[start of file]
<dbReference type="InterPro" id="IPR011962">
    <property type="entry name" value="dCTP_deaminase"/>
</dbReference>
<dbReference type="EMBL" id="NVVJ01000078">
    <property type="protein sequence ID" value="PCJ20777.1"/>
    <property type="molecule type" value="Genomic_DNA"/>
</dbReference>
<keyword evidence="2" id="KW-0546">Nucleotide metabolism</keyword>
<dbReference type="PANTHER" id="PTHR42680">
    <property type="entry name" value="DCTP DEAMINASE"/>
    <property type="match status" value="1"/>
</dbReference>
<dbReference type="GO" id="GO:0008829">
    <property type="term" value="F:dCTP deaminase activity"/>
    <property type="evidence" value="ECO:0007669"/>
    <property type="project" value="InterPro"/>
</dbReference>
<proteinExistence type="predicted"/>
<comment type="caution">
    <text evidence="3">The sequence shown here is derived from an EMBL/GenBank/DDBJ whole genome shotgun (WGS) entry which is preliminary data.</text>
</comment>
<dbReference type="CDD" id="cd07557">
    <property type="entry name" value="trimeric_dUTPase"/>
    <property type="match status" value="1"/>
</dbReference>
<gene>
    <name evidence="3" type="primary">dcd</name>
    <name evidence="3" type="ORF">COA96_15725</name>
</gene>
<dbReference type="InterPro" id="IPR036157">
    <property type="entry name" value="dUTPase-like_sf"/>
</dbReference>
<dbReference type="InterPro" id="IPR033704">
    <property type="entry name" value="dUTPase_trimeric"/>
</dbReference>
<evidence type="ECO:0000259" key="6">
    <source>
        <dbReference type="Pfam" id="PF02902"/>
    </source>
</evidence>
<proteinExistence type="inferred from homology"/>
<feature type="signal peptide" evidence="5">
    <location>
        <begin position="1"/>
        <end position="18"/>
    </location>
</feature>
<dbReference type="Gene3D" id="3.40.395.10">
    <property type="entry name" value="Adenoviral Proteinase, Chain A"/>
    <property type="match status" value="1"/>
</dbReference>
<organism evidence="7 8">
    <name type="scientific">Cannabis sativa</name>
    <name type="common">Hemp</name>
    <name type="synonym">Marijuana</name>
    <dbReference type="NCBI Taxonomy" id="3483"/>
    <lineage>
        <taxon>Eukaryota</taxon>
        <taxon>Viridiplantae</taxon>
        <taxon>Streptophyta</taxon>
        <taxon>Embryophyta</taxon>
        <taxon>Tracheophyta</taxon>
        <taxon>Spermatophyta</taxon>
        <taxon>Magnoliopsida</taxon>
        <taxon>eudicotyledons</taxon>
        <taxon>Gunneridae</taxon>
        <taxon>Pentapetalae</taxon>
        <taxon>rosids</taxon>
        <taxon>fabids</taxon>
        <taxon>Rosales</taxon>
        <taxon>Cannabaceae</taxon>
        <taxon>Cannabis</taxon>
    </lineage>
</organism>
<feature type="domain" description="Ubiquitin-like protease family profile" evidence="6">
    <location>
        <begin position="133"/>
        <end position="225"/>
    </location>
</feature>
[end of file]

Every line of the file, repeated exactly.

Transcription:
<dbReference type="InterPro" id="IPR011962">
    <property type="entry name" value="dCTP_deaminase"/>
</dbReference>
<dbReference type="EMBL" id="NVVJ01000078">
    <property type="protein sequence ID" value="PCJ20777.1"/>
    <property type="molecule type" value="Genomic_DNA"/>
</dbReference>
<keyword evidence="2" id="KW-0546">Nucleotide metabolism</keyword>
<dbReference type="PANTHER" id="PTHR42680">
    <property type="entry name" value="DCTP DEAMINASE"/>
    <property type="match status" value="1"/>
</dbReference>
<dbReference type="GO" id="GO:0008829">
    <property type="term" value="F:dCTP deaminase activity"/>
    <property type="evidence" value="ECO:0007669"/>
    <property type="project" value="InterPro"/>
</dbReference>
<proteinExistence type="predicted"/>
<comment type="caution">
    <text evidence="3">The sequence shown here is derived from an EMBL/GenBank/DDBJ whole genome shotgun (WGS) entry which is preliminary data.</text>
</comment>
<dbReference type="CDD" id="cd07557">
    <property type="entry name" value="trimeric_dUTPase"/>
    <property type="match status" value="1"/>
</dbReference>
<gene>
    <name evidence="3" type="primary">dcd</name>
    <name evidence="3" type="ORF">COA96_15725</name>
</gene>
<dbReference type="InterPro" id="IPR036157">
    <property type="entry name" value="dUTPase-like_sf"/>
</dbReference>
<dbReference type="InterPro" id="IPR033704">
    <property type="entry name" value="dUTPase_trimeric"/>
</dbReference>
<evidence type="ECO:0000259" key="6">
    <source>
        <dbReference type="Pfam" id="PF02902"/>
    </source>
</evidence>
<proteinExistence type="inferred from homology"/>
<feature type="signal peptide" evidence="5">
    <location>
        <begin position="1"/>
        <end position="18"/>
    </location>
</feature>
<dbReference type="Gene3D" id="3.40.395.10">
    <property type="entry name" value="Adenoviral Proteinase, Chain A"/>
    <property type="match status" value="1"/>
</dbReference>
<organism evidence="7 8">
    <name type="scientific">Cannabis sativa</name>
    <name type="common">Hemp</name>
    <name type="synonym">Marijuana</name>
    <dbReference type="NCBI Taxonomy" id="3483"/>
    <lineage>
        <taxon>Eukaryota</taxon>
        <taxon>Viridiplantae</taxon>
        <taxon>Streptophyta</taxon>
        <taxon>Embryophyta</taxon>
        <taxon>Tracheophyta</taxon>
        <taxon>Spermatophyta</taxon>
        <taxon>Magnoliopsida</taxon>
        <taxon>eudicotyledons</taxon>
        <taxon>Gunneridae</taxon>
        <taxon>Pentapetalae</taxon>
        <taxon>rosids</taxon>
        <taxon>fabids</taxon>
        <taxon>Rosales</taxon>
        <taxon>Cannabaceae</taxon>
        <taxon>Cannabis</taxon>
    </lineage>
</organism>
<feature type="domain" description="Ubiquitin-like protease family profile" evidence="6">
    <location>
        <begin position="133"/>
        <end position="225"/>
    </location>
</feature>